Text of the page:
Tuesday, August 21, 2007

Health Insurance and Pension Explained

I never got around to putting up this small cluster of factoids: At the July membership meeting, a panel of pension and health plan staffers provided info on the Motion Picture Pension and Health Plan's bennies. The high points:

The Plan (known to aficionados as MPIPHP) offers two different pensions. The so-called "defined-benefit" pension pays retirees monthly checks based on a defined formula of "qualified years and contribution hours. The Individual Account Plan (IAP) pays off a lump sum at the point of retirement"...

Since 1990, the pension, IAP and health insurance have been totally funded by employers. The health insurance and pension contributions are based on an hourly formula. (Work the year, and the monthly payout goes up $70-$80+ per annum. This is a ballpark figure. Mileage varies with the size of contributions.)

In addition to the hourly contribution, the IAP is funded by a percentage (currently 5.5%) of minimum salary, paid by the studio into the Plan.

Companies make one hour of contributions for every hour worked. To initially qualify for health benefits, participants must work at least six hundred hours in one or two consecutive six-month periods, after which they must work three hundred hours in each successive six months to continue benefits. After an employee is laid off, health benefits continue from six to fifteen months. Individuals can also qualify to use a "bank of hours" to continue coverage.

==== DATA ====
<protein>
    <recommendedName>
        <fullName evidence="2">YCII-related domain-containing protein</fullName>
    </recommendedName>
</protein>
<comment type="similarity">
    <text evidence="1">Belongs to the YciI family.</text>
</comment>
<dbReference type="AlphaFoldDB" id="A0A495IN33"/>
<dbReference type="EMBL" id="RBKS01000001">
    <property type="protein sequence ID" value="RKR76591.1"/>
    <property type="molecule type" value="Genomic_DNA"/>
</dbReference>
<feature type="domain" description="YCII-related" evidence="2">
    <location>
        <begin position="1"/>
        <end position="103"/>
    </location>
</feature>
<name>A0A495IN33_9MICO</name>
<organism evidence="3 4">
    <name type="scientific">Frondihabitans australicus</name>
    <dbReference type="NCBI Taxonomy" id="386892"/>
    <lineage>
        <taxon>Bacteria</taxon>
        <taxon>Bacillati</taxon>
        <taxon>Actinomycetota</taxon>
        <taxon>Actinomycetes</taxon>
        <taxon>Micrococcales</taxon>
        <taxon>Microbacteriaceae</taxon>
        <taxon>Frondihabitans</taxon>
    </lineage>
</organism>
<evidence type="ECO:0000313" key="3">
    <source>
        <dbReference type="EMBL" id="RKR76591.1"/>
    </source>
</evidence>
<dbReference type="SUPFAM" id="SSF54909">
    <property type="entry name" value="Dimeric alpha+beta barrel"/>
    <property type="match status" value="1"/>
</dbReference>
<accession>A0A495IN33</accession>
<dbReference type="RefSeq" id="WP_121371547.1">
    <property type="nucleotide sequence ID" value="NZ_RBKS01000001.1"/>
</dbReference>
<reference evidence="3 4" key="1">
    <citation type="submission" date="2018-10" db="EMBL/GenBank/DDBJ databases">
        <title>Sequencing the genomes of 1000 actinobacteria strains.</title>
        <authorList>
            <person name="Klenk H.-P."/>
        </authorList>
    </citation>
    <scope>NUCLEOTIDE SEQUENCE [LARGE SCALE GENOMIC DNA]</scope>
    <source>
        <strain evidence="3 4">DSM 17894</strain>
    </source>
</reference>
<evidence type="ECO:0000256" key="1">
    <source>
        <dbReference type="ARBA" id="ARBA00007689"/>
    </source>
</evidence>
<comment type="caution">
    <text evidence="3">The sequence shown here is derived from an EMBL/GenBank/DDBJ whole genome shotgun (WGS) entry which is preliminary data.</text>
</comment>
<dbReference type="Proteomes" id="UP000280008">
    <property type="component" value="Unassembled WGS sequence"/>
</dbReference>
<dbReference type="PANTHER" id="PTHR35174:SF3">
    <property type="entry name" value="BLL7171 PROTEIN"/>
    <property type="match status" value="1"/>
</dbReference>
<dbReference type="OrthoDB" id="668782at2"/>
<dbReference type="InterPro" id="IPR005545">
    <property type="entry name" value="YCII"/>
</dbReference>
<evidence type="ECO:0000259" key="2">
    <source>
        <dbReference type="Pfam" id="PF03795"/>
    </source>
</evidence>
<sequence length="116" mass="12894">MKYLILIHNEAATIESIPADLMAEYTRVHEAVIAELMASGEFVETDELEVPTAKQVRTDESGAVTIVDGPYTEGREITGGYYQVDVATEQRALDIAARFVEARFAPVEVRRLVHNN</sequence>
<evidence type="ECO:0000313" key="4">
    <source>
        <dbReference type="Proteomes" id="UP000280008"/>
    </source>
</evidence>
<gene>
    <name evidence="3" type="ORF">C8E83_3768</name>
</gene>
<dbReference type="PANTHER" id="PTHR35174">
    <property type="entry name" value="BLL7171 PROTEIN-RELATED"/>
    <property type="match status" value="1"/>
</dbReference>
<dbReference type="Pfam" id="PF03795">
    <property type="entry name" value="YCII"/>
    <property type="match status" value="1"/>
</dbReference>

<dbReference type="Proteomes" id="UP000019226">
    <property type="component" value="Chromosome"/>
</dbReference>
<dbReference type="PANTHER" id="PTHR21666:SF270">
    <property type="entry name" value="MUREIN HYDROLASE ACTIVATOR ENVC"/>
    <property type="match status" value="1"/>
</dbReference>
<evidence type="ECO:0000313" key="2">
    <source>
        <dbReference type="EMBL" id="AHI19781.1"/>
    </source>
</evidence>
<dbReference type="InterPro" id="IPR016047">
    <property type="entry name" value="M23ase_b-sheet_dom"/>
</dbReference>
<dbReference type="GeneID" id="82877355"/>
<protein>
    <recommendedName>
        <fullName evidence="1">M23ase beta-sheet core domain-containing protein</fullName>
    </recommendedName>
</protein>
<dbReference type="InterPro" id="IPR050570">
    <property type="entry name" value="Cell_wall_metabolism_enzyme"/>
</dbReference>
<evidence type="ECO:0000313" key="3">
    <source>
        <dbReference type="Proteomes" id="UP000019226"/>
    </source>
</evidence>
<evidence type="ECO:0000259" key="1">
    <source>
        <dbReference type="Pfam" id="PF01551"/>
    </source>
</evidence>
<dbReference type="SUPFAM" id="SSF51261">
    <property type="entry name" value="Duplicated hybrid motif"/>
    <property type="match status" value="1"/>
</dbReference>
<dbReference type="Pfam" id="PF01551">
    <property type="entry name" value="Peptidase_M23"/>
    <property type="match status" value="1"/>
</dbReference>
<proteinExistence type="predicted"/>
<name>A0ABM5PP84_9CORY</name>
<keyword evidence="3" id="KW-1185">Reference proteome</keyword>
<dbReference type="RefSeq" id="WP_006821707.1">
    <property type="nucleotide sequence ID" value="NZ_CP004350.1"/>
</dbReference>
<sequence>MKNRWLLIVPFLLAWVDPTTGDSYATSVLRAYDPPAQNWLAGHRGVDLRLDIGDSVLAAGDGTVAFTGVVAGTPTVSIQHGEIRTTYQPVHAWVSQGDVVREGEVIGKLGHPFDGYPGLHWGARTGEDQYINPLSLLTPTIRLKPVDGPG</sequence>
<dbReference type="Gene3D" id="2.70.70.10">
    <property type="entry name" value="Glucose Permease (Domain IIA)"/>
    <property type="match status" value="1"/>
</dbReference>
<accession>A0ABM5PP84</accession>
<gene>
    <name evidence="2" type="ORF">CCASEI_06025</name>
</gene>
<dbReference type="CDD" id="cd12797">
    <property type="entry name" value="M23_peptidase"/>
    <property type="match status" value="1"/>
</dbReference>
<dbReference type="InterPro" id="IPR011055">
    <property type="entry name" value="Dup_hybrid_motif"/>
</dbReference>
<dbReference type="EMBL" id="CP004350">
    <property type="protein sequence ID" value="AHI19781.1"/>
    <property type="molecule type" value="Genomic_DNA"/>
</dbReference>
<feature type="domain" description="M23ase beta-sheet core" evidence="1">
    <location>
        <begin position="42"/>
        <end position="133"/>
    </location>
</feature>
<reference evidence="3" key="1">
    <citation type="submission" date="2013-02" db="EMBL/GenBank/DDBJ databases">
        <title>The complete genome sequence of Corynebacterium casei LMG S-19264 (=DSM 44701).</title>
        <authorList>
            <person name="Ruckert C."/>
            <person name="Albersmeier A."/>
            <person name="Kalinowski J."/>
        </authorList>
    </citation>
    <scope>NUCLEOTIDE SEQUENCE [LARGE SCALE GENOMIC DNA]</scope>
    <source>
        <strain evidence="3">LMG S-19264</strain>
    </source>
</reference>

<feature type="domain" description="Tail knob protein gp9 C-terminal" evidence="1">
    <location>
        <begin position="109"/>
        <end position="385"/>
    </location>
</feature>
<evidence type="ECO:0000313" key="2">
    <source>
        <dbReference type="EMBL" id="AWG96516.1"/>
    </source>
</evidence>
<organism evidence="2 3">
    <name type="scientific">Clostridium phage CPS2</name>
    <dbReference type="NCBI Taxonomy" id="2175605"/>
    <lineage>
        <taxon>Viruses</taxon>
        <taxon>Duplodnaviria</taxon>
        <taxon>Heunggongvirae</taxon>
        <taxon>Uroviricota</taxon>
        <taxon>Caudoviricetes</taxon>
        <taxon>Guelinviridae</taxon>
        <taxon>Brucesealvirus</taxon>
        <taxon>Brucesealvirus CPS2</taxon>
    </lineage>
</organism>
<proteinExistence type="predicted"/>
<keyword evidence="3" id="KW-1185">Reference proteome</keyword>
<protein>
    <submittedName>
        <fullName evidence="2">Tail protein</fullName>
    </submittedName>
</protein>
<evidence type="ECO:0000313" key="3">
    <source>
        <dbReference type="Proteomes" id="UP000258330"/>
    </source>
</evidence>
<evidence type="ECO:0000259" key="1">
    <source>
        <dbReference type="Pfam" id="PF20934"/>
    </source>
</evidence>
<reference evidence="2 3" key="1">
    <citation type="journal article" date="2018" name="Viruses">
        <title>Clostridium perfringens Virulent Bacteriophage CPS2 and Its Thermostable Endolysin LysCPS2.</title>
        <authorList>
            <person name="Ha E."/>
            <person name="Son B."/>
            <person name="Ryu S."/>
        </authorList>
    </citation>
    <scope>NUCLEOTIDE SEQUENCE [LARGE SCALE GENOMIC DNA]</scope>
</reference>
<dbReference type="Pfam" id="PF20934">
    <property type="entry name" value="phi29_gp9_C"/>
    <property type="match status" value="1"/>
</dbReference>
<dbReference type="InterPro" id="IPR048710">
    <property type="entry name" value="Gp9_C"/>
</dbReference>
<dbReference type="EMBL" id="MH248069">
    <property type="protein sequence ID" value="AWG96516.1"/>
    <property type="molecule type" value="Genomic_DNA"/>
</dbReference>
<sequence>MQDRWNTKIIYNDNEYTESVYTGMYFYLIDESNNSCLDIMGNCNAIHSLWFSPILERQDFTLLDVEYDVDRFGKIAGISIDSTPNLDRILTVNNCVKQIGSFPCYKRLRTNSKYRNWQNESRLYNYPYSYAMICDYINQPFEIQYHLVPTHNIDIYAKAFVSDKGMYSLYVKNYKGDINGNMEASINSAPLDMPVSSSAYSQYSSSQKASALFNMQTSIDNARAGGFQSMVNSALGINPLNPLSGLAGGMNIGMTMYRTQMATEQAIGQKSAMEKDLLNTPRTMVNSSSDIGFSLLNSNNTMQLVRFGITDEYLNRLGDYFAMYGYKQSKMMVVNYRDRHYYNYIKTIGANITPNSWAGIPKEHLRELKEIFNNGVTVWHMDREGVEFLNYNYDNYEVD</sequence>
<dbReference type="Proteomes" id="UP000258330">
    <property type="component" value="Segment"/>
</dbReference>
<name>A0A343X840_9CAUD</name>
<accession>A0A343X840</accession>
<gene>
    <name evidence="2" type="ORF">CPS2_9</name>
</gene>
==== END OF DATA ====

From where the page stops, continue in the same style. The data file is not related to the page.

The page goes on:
Participants who work at least four hundred hours in a year earn a "qualified year" towards pension:

  • If you have one qualified year, you are "vested" for your IAP; that is, you qualify to collect the IAP at your point of retirement;

  • Five qualified years makes you vested for the defined benefit pension plan;

  • If you are disabled, after ten qualified years and 10,000 hours you may be eligible to collect a disability pension;

  • Fifteen qualified years makes you eligible for retirement health benefits;

  • Twenty qualified years makes you eligible for early retirement at age fifty-five with a reduced benefit; and

  • Thirty qualified years makes you eligible for "special reduced early retirement" at age 55 at a higher rate (but still less than retiring at age 65).

Participants who file for a pension may work only 39.9 hours per month in the industry — that is, at either union or non-union jobs. Although the health and pension plans track hours, pensioners should keep careful records such as past paystubs.

PacifiCare (a mental health HMO) has merged with United Health and the increased access to in-network mental-health care; the MPIPHP has also recently instituted partial coverage for out-of-network mental-health care. Infertility treatments are not covered under Blue Shield but are covered under some of the HMO options.

No one panel could cover the length and breadth of issues involving benefits, but this panel really gave it a shot. We capsulize the presentation here because we really dig repetition.


Anonymous said...

Hi Steve,

Correct me if I am wrong but to qualify for retirement benefits at fifteen years, isn't there an age requirement as well. I think 43 or 44 isn't it?

Steve Hulett said...

Correct. For purposes of brevity, I didn't go into all the gory details, but the fifteen year rule is:

Fifteen years and twenty thousand hours, provided three of those years is after the age of 40.

Anonymous said...

Are we able to borrow from our Iap before turning retirement age?

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